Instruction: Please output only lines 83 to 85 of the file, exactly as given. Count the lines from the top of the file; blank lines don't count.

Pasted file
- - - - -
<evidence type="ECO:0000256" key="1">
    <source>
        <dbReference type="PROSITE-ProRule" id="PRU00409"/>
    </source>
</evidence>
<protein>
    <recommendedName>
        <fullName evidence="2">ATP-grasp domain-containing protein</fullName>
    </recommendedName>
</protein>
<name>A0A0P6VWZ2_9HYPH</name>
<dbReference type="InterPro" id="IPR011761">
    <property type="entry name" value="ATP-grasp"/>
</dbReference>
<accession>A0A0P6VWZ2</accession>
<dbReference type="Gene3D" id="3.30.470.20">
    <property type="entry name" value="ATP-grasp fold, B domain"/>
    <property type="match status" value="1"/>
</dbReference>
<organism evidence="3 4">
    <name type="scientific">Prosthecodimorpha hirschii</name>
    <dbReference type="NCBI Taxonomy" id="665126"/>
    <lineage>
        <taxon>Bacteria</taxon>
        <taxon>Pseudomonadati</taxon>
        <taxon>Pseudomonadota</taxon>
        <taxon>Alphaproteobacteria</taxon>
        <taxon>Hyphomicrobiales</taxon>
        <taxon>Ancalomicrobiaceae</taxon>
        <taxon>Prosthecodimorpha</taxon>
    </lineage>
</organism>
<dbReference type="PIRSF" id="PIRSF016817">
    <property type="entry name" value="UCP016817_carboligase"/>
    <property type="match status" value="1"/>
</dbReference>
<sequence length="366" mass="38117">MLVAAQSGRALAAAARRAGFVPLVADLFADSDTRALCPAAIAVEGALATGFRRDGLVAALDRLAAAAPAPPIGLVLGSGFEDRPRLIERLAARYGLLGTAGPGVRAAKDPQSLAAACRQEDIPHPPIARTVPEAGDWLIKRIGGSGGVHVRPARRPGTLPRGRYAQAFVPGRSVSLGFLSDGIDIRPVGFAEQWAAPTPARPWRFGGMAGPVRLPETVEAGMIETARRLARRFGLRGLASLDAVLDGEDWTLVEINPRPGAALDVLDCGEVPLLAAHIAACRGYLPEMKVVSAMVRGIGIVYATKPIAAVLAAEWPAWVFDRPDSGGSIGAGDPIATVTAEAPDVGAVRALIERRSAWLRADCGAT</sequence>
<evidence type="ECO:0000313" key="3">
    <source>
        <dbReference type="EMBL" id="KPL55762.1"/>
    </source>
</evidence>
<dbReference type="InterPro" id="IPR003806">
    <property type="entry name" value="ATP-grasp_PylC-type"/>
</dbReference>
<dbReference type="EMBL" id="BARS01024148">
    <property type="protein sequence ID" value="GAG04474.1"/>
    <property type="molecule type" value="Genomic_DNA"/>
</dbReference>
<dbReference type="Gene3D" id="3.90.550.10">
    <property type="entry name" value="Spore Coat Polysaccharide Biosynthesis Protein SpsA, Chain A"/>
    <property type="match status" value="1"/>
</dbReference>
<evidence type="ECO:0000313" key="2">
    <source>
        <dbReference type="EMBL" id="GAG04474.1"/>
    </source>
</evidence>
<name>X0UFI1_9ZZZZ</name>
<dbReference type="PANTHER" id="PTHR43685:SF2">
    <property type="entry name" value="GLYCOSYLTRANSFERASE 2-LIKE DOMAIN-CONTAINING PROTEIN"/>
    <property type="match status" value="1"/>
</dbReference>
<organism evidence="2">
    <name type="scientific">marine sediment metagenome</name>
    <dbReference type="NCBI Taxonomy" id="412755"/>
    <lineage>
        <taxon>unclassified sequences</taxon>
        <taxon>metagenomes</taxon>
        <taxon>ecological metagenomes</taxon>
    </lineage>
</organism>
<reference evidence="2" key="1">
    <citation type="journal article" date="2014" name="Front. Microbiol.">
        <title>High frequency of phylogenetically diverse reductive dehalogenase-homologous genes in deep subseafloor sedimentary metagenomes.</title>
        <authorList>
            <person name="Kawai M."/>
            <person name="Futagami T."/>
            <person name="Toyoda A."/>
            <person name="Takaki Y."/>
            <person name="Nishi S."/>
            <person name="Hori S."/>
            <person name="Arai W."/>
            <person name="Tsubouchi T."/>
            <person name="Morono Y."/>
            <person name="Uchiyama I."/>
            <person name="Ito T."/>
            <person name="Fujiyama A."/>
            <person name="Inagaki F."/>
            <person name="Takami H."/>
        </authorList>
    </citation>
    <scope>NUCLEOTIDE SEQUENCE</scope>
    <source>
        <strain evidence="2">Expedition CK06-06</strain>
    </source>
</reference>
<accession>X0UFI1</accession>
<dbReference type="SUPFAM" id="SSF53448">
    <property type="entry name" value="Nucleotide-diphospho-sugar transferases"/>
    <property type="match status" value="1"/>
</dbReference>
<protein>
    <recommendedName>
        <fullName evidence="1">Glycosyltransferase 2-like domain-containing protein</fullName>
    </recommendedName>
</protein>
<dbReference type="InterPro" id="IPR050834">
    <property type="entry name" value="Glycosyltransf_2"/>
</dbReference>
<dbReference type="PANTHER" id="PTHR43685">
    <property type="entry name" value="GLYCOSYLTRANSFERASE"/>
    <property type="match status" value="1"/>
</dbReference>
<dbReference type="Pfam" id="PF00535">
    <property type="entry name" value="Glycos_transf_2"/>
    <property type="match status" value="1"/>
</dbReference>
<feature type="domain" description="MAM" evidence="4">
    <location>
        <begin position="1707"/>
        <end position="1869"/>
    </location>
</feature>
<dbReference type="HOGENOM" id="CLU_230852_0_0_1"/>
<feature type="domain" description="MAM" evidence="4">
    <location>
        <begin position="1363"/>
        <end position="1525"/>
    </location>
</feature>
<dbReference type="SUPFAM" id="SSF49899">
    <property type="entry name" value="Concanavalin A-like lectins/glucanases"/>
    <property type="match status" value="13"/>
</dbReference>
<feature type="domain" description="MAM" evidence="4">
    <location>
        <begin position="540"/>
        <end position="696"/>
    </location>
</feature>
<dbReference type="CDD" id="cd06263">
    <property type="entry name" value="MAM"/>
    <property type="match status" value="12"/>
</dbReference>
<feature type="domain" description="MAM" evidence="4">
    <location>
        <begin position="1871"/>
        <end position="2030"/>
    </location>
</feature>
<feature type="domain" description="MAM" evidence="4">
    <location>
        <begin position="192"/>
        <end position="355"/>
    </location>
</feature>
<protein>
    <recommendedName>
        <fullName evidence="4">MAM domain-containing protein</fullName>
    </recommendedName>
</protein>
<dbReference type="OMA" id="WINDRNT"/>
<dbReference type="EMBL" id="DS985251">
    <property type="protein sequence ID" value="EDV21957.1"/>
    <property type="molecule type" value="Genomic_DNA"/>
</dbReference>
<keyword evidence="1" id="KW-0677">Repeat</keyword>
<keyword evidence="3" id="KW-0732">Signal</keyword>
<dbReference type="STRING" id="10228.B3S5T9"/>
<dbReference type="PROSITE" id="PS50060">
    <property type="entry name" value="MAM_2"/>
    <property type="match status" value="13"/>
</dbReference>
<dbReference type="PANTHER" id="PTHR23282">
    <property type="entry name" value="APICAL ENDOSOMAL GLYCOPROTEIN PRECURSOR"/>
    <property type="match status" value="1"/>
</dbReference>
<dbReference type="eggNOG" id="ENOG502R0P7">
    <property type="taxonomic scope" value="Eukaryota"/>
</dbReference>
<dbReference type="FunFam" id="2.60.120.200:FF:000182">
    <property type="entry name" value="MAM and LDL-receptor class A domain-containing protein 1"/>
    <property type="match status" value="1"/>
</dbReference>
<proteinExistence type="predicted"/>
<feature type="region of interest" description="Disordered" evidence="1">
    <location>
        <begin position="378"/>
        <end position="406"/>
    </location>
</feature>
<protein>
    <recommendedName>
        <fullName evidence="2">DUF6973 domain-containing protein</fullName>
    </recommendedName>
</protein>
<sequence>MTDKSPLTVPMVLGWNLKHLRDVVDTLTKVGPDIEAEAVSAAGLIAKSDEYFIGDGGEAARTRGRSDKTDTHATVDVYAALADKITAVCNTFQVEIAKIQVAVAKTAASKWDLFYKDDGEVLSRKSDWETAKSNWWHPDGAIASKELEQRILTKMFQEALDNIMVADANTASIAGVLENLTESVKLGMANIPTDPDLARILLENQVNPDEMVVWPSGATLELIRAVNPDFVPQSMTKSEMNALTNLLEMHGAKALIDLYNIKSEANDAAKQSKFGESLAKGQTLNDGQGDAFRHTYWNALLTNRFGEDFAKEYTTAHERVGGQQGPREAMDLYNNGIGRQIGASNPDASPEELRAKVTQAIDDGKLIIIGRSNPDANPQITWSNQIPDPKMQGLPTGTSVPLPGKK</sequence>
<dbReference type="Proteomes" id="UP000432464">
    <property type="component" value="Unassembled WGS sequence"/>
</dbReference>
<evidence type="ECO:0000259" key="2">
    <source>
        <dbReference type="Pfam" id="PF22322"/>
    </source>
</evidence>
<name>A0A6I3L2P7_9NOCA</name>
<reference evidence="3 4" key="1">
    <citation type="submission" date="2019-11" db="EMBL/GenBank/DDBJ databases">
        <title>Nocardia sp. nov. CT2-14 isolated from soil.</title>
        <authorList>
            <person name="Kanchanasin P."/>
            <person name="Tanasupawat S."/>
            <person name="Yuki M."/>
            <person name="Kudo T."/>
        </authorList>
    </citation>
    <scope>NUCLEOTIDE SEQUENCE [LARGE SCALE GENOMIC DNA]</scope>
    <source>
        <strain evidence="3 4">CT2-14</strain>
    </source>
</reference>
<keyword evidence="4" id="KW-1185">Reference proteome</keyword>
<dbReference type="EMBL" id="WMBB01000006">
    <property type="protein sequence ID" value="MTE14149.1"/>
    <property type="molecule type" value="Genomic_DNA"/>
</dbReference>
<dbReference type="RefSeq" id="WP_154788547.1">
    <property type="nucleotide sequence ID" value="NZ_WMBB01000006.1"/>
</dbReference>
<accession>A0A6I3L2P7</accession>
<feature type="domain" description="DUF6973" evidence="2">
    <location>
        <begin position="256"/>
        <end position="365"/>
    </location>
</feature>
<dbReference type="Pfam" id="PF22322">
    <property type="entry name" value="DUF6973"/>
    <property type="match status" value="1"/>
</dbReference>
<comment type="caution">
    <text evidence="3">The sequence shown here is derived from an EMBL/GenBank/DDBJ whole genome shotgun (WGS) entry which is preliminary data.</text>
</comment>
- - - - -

            <person name="Arai W."/>
            <person name="Tsubouchi T."/>
            <person name="Morono Y."/>